What is Gestational Diabetes and Can I Prevent It?

When does gestational diabetes usually occur?

Women who develop gestational diabetes during
pregnancy were usually not diabetic before they conceived
, and most won't be diabetic after their baby is born. For some unknown reason, some women develop this form of diabetes around the 24th week of pregnancy. It's important to treat the diabetes as soon as possible for the safety of both the mother and child. It is estimated that around 4% of pregnant women develop this problem during the third trimester of their pregnancy.

Some of the dangers and problems of gestational diabetes

Women with symptoms of diabetes during pregnancy may begin to gain too much weight. They run the risk of having a baby that weighs over 9 pounds, and this increases the chance that the mother will not be able to deliver normally. She may need to have a C-section which takes longer to recover from and can cause complications.

Are some women more likely to get this type of diabetes?

Although women with no risk factors may develop gestational diabetes, being more than 20% overweight when you become pregnant or being a member of an ethnic group that tends to be high risk for this kind of diabetes may put a woman at more risk of developing gestational diabetes during pregnancy. Women who are Native American, Black, Hispanic, or Asian tend to be more susceptible to getting it. Women who have diabetes in their family, who have had gestational diabetes during a previous pregnancy, who have had many miscarriages, or who have given birth to a stillborn baby are also at a higher risk for developing it.

How is gestational diabetes discovered?

Women who are at a high risk for developing this disease are tested when they first see a doctor for their pregnancy. It is a routine procedure to test all women between the 24th and 28th week of pregnancy. After drinking a very sugary drink, a blood sample is taken. If the glucose level is abnormally high, a repeat blood test is given after fasting.

How is this problem treated?

Controlling the diet is one of the main ways to treat gestational diabetes. The woman should also get enough exercise, and she will need to do a blood test several times each day to keep track of her blood sugar levels. Small meals throughout the day are recommended, and if these interventions do not control the diabetes, then the woman must take insulin.

Things to do to try to prevent gestational diabetes

Some of the most effective ways to prevent this disease are to lose weight before conceiving if you weigh more than your ideal weight. Eating healthy meals with 30% or less fat and plenty of fruits and vegetables is also important. Women should be active and get enough exercise before pregnancy, and they should have a thorough physical checkup, including a diabetes test. Then, if they know that they are diabetic before conceiving, they can work with their doctor to control the disease for the duration of the pregnancy.

Photo by John Nyboer

Get a Free Diabetes Meal Plan

Get a free 7-Day Diabetes Meal Plan from Constance Brown-Riggs who is a Registered Dietitian-Certified Diabetes Educator and who is also a national spokesperson for the American Dietetic Association.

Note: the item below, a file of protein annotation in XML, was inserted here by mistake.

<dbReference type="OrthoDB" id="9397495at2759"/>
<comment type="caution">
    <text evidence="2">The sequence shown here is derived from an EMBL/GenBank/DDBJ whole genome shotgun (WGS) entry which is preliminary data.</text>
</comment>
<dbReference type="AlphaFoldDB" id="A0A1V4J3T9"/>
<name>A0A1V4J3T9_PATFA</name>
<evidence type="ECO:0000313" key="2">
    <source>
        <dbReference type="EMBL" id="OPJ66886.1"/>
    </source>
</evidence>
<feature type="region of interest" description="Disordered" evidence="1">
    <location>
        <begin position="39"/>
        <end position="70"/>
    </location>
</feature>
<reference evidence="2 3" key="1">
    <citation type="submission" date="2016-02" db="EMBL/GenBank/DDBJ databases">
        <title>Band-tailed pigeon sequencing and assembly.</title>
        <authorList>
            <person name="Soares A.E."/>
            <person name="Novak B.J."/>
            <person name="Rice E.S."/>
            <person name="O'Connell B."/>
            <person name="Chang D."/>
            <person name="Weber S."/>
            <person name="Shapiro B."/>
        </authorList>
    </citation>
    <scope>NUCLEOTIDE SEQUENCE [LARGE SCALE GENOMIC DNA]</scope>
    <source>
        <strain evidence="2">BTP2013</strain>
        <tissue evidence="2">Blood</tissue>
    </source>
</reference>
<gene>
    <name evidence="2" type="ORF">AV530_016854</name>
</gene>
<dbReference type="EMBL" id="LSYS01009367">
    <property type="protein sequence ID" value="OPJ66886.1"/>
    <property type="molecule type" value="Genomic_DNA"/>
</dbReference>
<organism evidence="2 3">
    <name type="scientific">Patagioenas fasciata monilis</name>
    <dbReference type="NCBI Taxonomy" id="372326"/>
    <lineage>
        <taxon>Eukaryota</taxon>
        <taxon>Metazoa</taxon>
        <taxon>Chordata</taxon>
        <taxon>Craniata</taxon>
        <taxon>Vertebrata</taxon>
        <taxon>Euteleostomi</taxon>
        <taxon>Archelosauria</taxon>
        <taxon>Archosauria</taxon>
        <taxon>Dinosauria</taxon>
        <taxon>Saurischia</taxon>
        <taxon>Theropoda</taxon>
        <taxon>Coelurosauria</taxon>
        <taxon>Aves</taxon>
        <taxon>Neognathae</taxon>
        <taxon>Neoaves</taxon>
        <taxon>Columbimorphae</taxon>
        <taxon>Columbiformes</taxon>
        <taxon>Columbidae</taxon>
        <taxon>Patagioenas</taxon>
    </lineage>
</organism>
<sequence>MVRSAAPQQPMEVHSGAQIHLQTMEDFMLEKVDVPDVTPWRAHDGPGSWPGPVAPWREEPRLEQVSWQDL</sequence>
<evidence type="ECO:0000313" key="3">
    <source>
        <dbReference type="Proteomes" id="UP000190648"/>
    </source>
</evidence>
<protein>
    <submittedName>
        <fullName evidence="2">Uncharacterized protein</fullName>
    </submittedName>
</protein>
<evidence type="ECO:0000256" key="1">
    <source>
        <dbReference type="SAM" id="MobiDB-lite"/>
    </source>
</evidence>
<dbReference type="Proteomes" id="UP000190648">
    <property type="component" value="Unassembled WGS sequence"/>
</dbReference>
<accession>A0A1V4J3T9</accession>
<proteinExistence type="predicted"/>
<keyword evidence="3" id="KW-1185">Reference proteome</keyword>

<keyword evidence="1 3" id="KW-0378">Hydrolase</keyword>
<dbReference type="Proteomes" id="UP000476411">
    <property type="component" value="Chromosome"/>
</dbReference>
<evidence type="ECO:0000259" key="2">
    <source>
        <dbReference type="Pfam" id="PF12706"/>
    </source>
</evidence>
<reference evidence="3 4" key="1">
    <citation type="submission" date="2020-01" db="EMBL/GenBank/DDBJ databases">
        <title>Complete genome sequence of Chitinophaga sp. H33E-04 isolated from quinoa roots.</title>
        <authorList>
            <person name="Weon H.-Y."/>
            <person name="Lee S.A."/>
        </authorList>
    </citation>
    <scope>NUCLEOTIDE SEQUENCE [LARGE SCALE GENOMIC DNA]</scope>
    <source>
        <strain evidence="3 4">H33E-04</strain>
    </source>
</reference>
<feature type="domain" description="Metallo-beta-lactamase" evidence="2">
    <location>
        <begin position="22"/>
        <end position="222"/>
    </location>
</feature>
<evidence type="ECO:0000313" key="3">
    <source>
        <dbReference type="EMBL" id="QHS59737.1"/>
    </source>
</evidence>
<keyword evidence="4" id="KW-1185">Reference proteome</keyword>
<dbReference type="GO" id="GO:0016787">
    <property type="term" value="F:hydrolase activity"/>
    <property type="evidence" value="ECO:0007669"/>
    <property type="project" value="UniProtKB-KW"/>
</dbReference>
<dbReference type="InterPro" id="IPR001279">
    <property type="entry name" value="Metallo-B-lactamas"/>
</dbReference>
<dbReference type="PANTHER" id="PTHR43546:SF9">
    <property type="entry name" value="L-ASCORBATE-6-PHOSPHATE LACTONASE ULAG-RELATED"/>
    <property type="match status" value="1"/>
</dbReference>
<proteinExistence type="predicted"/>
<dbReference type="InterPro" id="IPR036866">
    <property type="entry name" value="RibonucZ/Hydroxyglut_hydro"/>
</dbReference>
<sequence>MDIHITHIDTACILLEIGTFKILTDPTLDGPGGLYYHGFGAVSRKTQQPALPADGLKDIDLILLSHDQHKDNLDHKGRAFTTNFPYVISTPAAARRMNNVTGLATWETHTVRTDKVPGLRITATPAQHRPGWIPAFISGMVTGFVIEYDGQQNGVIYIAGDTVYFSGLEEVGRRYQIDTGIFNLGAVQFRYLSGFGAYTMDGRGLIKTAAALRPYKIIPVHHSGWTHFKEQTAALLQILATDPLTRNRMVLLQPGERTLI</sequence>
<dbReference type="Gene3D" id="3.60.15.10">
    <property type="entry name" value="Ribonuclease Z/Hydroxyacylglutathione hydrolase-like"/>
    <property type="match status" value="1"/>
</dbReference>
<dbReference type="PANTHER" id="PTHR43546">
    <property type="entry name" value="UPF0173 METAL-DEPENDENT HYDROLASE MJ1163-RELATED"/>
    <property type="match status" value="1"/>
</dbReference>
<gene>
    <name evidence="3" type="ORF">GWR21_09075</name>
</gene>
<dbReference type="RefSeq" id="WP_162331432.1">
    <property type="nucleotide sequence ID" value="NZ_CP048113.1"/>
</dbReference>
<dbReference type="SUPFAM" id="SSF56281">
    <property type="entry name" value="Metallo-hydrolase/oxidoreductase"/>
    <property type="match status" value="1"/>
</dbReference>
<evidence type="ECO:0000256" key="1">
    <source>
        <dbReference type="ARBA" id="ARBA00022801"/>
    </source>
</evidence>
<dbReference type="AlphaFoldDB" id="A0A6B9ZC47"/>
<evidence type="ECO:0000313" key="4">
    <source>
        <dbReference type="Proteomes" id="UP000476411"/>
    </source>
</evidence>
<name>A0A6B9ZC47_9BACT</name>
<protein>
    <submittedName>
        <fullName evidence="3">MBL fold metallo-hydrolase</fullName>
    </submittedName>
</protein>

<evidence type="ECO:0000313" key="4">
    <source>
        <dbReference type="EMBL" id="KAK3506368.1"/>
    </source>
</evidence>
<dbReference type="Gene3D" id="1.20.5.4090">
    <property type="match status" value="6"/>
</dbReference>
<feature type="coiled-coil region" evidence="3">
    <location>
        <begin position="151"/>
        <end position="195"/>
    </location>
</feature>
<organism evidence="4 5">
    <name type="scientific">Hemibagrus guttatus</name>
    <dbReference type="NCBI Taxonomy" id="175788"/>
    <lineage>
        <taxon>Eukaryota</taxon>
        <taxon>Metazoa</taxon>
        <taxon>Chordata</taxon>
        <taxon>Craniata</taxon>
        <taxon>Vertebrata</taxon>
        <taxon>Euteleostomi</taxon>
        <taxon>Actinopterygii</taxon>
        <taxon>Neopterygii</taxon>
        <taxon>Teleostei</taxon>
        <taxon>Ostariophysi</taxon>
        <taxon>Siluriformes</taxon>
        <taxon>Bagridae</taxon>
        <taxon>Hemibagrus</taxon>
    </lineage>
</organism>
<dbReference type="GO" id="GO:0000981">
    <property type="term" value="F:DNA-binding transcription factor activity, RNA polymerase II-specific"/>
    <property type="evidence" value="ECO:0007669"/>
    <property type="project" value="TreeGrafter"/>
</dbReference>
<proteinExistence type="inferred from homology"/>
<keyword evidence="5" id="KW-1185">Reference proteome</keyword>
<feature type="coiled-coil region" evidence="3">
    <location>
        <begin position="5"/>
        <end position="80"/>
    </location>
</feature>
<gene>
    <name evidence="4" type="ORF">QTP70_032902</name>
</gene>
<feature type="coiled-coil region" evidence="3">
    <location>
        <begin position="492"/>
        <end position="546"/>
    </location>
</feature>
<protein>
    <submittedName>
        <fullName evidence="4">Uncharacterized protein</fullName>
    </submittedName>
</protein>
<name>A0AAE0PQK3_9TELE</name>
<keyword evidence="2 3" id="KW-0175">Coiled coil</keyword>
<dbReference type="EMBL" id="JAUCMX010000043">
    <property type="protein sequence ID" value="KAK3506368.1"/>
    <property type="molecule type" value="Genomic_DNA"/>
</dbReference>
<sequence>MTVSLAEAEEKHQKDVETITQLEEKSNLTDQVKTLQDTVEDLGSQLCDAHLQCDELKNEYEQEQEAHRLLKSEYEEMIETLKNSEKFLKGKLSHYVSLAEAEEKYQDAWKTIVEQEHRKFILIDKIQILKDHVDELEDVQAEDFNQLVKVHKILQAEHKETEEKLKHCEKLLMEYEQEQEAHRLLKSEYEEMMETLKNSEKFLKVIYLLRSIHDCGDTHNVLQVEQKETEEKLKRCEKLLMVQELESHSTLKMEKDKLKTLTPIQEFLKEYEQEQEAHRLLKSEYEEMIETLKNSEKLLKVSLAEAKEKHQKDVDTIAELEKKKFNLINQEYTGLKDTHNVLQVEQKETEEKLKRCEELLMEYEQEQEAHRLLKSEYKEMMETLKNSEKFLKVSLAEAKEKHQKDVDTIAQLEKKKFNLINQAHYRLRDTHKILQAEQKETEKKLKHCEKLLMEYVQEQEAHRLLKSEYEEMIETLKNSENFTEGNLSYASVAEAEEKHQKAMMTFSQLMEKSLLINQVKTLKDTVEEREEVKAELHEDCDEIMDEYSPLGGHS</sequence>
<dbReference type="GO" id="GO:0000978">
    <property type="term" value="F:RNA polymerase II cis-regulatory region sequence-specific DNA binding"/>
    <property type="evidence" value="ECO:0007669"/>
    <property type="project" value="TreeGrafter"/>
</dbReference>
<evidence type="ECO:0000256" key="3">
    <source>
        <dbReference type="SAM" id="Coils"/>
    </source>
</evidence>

Just enter in your email below to download your free Diabetes Meal Plan.

By clicking Submit, you agree to send your info to BattleDiabetes.com who, in addition to 3rd party partners, may contact you with updates, products and information and we agree to use it according to our privacy policy and terms and conditions.

More Articles

More Articles

Scientists have discovered that a single gene forms a common link between type 2 diabetes and...

Natural supplements like cinnamon extract and apple cider vinegar could hold the key to lowering blood sugar levels, according to a recent...

Natural supplements like cinnamon extract and apple cider vinegar could hold the key to lowering blood sugar levels, according to a recent...

Could a person's risk for type 2 diabetes be written in their genes?

According to a study recently published in ...

Women who frequently shift around their sleeping hours could have worse metabolic health outcomes than their peers who stick with a...

The presence of the hormone leptin may hinder prenatal development, which could explain the origin of type 2 diabetes, according to...

An analysis of fossilized Native American feces shows that our ancestors ate up to sixteen times the fiber that we do today, but our...

Managing diabetes is hugely challenging for people of any age, but a new study suggests that young people may suffer all the more....

Disruptions to the gut’s ecosystem could be a future symptom facing young children who take antibiotics, which makes them more susceptible...

Breastfeeding a newborn holds many benefits for mommy and baby; it reduces the baby's risk for colds and viruses, it helps his bones (and yours)...

Fans of the Dexcom G5 Mobile have something to smile about.

At yesterday's hearing with the U.S. Food and Drug...

If you start your day with a cup of tea and end it with a glass of red wine, your blood sugar may thank you.

At least that...

As medical experts continue to debate whether or not "healthy obesity" can even exist, one new study suggests that risk for heart disease...

For years, type 1 diabetics have been anxiously waiting for that medical marvel that can stop the constant injections: the artificial...

“Low-fat” has been the battle cry of the health-conscious for over ‌‌‌‌‌‌‌‌‌‌‌...